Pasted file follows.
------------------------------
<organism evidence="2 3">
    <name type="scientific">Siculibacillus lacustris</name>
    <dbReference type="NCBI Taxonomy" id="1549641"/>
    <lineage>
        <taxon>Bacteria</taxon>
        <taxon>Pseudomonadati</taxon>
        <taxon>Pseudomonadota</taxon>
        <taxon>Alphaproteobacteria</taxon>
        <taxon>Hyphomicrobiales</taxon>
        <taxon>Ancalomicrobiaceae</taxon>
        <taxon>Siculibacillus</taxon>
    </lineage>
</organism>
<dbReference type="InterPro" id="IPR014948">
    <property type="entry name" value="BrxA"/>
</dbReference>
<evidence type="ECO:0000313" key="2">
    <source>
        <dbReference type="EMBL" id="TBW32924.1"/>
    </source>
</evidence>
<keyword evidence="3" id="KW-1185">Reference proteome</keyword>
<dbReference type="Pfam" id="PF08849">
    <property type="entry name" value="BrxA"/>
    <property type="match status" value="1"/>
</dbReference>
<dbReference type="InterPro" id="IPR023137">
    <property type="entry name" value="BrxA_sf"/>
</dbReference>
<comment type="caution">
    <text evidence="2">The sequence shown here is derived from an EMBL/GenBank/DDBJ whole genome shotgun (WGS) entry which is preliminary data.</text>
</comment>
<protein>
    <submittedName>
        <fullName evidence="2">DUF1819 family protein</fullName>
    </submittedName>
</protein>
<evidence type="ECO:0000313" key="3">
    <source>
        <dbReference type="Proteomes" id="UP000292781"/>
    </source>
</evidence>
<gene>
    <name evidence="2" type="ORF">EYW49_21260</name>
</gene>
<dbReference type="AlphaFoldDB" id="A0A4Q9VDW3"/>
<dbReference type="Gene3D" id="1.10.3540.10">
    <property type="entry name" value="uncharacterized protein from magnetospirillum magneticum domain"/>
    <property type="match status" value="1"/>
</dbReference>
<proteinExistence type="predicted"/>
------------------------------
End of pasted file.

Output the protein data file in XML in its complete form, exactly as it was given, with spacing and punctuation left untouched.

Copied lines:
<organism evidence="2 3">
    <name type="scientific">Siculibacillus lacustris</name>
    <dbReference type="NCBI Taxonomy" id="1549641"/>
    <lineage>
        <taxon>Bacteria</taxon>
        <taxon>Pseudomonadati</taxon>
        <taxon>Pseudomonadota</taxon>
        <taxon>Alphaproteobacteria</taxon>
        <taxon>Hyphomicrobiales</taxon>
        <taxon>Ancalomicrobiaceae</taxon>
        <taxon>Siculibacillus</taxon>
    </lineage>
</organism>
<dbReference type="InterPro" id="IPR014948">
    <property type="entry name" value="BrxA"/>
</dbReference>
<evidence type="ECO:0000313" key="2">
    <source>
        <dbReference type="EMBL" id="TBW32924.1"/>
    </source>
</evidence>
<keyword evidence="3" id="KW-1185">Reference proteome</keyword>
<dbReference type="Pfam" id="PF08849">
    <property type="entry name" value="BrxA"/>
    <property type="match status" value="1"/>
</dbReference>
<dbReference type="InterPro" id="IPR023137">
    <property type="entry name" value="BrxA_sf"/>
</dbReference>
<comment type="caution">
    <text evidence="2">The sequence shown here is derived from an EMBL/GenBank/DDBJ whole genome shotgun (WGS) entry which is preliminary data.</text>
</comment>
<protein>
    <submittedName>
        <fullName evidence="2">DUF1819 family protein</fullName>
    </submittedName>
</protein>
<evidence type="ECO:0000313" key="3">
    <source>
        <dbReference type="Proteomes" id="UP000292781"/>
    </source>
</evidence>
<gene>
    <name evidence="2" type="ORF">EYW49_21260</name>
</gene>
<dbReference type="AlphaFoldDB" id="A0A4Q9VDW3"/>
<dbReference type="Gene3D" id="1.10.3540.10">
    <property type="entry name" value="uncharacterized protein from magnetospirillum magneticum domain"/>
    <property type="match status" value="1"/>
</dbReference>
<proteinExistence type="predicted"/>